Cows near waterway

Teaming up to improve New Zealand's freshwater

Partnerships – With Descriptor

The Living Water partnership is approaching its final years, here’s some of the highlights, trials and projects in progress to accelerate action to improve freshwater management across New Zealand.

A partnership with a common vision of dairy and freshwater thriving together

Living Water encourages farmers in our catchments to work alongside Department of Conservation Rangers and Fonterra Sustainable Dairy Advisors to trial or implement practical solutions to improve freshwater. Progress on this has been steady with:

  • 68% of Fonterra farmers engaged in Living Water catchments - up 9% from 2019, this means they have been involved in catchment meetings and/or have a Farm Environment Plan.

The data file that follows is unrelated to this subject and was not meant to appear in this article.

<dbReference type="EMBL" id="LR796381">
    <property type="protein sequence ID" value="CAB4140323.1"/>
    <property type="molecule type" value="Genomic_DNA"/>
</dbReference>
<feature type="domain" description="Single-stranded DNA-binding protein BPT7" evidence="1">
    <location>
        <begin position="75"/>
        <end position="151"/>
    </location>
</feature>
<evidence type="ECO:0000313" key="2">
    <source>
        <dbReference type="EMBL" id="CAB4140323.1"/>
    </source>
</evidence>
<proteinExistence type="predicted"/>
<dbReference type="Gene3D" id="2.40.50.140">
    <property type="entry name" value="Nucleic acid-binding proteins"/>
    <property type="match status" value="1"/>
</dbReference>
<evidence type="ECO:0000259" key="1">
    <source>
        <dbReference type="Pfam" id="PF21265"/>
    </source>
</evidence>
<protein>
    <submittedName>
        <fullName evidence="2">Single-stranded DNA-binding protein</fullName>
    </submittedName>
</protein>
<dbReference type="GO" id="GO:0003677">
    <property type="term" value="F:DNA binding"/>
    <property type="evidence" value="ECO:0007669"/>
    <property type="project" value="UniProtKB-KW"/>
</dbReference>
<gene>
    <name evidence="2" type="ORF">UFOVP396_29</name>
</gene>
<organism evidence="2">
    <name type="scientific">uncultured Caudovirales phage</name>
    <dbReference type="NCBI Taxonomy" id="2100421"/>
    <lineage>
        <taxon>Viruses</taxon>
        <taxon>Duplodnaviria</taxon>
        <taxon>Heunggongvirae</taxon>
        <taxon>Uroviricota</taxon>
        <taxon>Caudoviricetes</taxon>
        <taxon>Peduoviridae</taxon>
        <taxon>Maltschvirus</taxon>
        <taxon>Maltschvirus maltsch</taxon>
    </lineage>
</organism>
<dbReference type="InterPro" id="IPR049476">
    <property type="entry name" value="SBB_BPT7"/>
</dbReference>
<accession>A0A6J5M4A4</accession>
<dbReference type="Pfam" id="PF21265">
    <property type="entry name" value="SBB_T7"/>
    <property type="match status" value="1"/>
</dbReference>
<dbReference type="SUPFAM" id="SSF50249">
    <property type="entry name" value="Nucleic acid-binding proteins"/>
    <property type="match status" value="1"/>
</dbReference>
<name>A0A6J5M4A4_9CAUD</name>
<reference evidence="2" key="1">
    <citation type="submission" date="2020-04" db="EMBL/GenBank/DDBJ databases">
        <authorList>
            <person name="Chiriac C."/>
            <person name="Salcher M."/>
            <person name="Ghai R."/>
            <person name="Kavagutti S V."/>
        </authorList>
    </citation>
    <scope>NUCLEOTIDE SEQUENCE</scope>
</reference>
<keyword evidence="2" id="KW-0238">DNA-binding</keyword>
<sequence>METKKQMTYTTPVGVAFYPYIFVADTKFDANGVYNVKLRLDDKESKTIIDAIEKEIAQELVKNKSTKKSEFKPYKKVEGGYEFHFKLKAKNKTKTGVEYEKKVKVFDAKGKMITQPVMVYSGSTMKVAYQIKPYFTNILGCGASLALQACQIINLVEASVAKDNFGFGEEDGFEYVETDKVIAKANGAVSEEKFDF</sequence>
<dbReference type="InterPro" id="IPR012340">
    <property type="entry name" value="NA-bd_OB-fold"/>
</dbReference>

• 40% of Fonterra farmers implementing improvement actions above regulation - up 4% from 2019. This means they have implemented actions outlined on their Farm Environment Plan directly relating to freshwater.

Fonterra Head of Environmental Partnerships, Trish Kirkland-Smith started in the partnership in 2016 as the National Manager, then moved to Fonterra in 2018 where she remained heavily involved with the partnership as a member of the Steering Committee, a group of seven directors across both organisations who oversee the work of the partnership.  “There’s been a steady increase of Fonterra farmers engaging in Living Water catchments – 53% in 2018, 59% in 2019 and 68% in 2020. That’s the percentage of farmers within the five catchments who have attended Living Water meetings and/or have a Farm Environment Plan (FEP).” 

By the end of the partnership Living Water aims to show what working together looks like and can achieve; to identify what capability, capacity and support is required to do this across New Zealand; and to calculate the costs to farmers, communities and the agricultural industry can plan for future investment.

Trish Kirkland-Smith